On Monday mornings, I send out a story via email: ultra-brief tales of 1,000 words or more, usually in genres including horror, science fiction, and the supernatural. Those stories collectively are called Once Upon A Time. I’ve also published several ebooks and compendium volumes of those stories so far.

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“And last but by no means least, this is the static core.”

The lieutenant sounded as proud of the machine as he obviously was of his uniform, but I knew that the device was hardly unique. Every ship capable of folded-space propulsion had an S-core by necessity. All the same, I was curious because I’d never actually seen one in person before.

It fit roughly with my expectations. Cylindrical in general outline, about two metres high and perhaps a metre and a half in diameter. I stepped closer, and was immediately aware of how incredibly cold the thing was.

“You can’t physically interact with it, of course,” the lieutenant said. “But if you try to touch it you’ll freeze your fingertips solid. I knew a man who had to have his thumb and index finger amputated after he tripped and fell towards a core.”

I hadn’t raised my hand towards the cylinder, but I took a careful step back anyway. There was a low railing surrounding the machine, and suddenly it didn’t seem sufficient.

“Remind me why you have these things,” I said, not because I didn’t know but rather because I could see that he was dying to tell me. Sure enough, his eyes lit up with all the zeal of a museum tour guide who got the nerdy class at 9AM.

“Well,” the lieutenant said, “as you’ll remember from school, there’s more than one universe out there. We’re in one at the moment, but there are many more.”

“An infinite number,” I said, and he nodded.

“And the universe — each universe, I should say — is vast. You’ll also remember from school the kind of distances we’re talking about. Even at the speed of light, it takes years to reach the next star over from Earth.”

“So we created hyperlight drive,” I said. Another nod from the lieutenant, this time in the direction of the much larger assembly of machinery that dominated the engineering bay we stood in. Really a multi-storey building within the ship, it provided both sublight and hyperlight propulsion for the vessel. It housed a small army of technicians to keep it all running smoothly.

“Which was fine for a while,” he continued. “We used hyperlight for almost sixty years, vastly expanding human civilisation, before the Helsinki incident.”

It was a favourite story, gleefully relayed by children everywhere to their parents once they’d learned of it, and the parents in turn listened in pretend amazement while privately recalling when they’d first heard it themselves.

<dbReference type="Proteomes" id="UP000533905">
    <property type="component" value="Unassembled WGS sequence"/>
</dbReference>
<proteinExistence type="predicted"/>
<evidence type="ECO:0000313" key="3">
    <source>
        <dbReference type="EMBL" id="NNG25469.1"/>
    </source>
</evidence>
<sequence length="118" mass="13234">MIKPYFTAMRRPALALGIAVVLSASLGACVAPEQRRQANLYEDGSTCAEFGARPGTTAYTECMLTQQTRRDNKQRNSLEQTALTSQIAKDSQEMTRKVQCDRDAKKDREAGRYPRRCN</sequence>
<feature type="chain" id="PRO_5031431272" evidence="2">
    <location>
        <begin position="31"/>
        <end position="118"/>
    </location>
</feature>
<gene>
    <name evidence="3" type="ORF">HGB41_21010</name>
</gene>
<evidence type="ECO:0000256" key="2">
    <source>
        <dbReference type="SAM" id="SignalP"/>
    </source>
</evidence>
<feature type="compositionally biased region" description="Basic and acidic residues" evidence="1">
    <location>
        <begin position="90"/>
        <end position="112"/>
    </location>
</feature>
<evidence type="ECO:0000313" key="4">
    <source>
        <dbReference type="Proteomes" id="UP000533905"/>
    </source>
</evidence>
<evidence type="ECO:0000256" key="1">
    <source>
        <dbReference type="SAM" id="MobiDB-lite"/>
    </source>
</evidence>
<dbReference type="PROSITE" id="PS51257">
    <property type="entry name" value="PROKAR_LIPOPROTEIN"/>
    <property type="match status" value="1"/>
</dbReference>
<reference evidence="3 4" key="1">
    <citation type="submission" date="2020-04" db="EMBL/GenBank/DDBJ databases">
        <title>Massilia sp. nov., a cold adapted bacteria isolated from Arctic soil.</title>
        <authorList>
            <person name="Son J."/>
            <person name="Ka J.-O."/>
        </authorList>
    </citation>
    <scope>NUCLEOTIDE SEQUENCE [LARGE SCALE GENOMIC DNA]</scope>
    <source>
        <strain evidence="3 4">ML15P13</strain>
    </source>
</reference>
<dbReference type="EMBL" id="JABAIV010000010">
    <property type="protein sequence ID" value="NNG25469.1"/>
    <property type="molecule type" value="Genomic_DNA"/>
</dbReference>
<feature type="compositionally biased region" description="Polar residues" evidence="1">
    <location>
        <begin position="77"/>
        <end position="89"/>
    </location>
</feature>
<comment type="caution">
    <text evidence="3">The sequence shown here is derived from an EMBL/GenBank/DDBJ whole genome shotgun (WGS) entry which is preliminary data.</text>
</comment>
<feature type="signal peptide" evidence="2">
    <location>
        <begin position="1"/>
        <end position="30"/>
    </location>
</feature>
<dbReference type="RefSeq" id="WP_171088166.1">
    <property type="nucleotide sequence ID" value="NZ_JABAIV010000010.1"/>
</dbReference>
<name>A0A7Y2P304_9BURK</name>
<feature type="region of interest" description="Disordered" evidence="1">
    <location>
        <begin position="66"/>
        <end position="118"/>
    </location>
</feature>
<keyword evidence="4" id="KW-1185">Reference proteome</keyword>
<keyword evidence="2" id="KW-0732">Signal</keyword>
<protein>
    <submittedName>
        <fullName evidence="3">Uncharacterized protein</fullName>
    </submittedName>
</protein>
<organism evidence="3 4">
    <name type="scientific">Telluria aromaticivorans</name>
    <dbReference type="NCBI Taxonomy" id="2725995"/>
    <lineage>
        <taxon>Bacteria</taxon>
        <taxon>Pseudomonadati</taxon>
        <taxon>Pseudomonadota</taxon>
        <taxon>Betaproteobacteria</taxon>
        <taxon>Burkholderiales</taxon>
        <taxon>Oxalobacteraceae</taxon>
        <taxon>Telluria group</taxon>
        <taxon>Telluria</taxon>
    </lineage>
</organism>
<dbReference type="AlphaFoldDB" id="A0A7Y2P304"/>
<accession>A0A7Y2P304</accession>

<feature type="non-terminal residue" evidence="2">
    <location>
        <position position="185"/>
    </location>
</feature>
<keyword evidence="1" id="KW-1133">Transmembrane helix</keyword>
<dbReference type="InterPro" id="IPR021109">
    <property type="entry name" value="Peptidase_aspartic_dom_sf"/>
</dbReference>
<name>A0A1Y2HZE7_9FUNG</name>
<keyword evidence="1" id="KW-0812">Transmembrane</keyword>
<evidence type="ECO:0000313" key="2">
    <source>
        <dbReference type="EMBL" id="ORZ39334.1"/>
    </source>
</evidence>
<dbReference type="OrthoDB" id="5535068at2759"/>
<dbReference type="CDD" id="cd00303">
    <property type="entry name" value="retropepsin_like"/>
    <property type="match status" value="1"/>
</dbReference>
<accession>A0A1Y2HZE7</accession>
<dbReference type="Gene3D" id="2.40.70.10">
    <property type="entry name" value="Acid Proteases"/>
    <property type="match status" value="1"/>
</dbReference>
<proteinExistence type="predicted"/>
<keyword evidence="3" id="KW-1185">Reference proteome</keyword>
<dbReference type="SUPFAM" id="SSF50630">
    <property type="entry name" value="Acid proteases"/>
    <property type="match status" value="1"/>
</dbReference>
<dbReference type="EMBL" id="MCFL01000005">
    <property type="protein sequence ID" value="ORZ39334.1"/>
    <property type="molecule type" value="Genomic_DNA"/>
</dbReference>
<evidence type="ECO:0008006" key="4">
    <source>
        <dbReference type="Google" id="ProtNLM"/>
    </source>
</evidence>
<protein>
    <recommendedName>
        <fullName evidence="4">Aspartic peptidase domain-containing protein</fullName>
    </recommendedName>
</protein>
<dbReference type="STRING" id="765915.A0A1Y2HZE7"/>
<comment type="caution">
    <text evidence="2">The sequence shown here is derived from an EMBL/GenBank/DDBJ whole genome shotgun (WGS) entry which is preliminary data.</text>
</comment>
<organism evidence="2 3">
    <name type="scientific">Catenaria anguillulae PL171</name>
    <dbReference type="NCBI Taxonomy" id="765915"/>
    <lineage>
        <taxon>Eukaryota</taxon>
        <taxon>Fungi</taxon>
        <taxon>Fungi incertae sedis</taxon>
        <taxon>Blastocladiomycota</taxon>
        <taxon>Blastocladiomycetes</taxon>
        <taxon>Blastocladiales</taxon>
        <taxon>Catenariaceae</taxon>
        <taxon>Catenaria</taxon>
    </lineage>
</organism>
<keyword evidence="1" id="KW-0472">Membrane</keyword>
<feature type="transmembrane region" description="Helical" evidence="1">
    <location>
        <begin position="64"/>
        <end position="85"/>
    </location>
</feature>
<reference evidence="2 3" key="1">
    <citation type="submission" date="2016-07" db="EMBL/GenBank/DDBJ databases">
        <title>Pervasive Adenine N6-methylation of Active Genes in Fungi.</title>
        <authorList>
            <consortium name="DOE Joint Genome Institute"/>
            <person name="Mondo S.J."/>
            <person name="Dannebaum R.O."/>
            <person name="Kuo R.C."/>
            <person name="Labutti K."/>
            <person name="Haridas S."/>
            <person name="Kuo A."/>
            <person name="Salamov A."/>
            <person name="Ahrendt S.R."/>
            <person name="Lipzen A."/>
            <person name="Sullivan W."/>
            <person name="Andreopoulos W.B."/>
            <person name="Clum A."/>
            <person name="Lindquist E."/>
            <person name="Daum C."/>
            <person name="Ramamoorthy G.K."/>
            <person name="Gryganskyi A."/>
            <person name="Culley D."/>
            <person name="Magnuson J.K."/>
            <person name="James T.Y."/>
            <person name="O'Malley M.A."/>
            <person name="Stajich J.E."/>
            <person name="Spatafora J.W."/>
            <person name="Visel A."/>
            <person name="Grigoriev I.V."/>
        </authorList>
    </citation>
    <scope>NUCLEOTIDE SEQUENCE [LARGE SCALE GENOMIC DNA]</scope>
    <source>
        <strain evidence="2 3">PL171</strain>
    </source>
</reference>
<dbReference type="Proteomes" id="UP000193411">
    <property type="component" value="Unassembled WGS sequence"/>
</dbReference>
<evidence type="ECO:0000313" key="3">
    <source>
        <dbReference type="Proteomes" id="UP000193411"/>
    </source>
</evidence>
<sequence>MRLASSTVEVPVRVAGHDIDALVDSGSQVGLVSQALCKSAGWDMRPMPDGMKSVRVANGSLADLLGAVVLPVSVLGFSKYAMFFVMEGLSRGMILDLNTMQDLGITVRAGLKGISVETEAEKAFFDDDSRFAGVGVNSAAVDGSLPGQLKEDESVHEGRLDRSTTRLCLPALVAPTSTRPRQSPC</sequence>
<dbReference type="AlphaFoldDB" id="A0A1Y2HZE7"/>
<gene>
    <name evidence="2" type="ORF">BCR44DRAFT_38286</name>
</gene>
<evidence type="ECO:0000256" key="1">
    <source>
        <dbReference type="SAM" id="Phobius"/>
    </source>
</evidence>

The Helsinki was a mining survey vessel, and decades ago it had been exploring an asteroid field somewhere between the twin stars of 61 Cygni, having passed the A star en route into the system and made the usual observations on fly-by. The mining survey proceeded without incident, revealing some promising prospects, and a return course was plotted. After engaging hyperlight, though, a fluctuation in the engine’s plasma feed had necessitated abandoning the jump to make some quick repairs before the Helsinki had left the system. By sheer chance, a crewman had looked out a window and noticed that the A star was orange in colour.

“That’s when they noticed that 61 Cygni A had been yellow when they arrived, but was now orange,” I said. The lieutenant nodded, his expression more sombre now.

“I personally always remember it being orange,” he said. “But then that’s how it works. At the Helsinki’s origin point before their initial attempted jump out of the system, the A star was yellow — like Earth’s Sun.”

The modest geosurvey vessel had inadvertently discovered the critical side-effect of achieving faster-than-light space travel using plasma-moderated gravity distortion waves, generated by concentric spinning rings of element 683: you always ended up in a different universe from where you started.

Once the incredible fact had been verified, space travel all but stopped — except for very local, limited-range excursions — for almost eight years. That was the length of time it took to invent the static core, which was essentially a networked computer system inside an isolation field of super-cooled dark matter which insulated its contents from being changed by the shift into a parallel universe. Its purpose was very simple indeed: it held a checksum for reality.

When a ship dropped out of hyperlight, its crew knew three things: where they were, when they were, and the fact that they had been displaced by a random number of parallel universes. The trick was to find out whether the inevitable differences were going to cause an ongoing problem for navigation or even continued existence.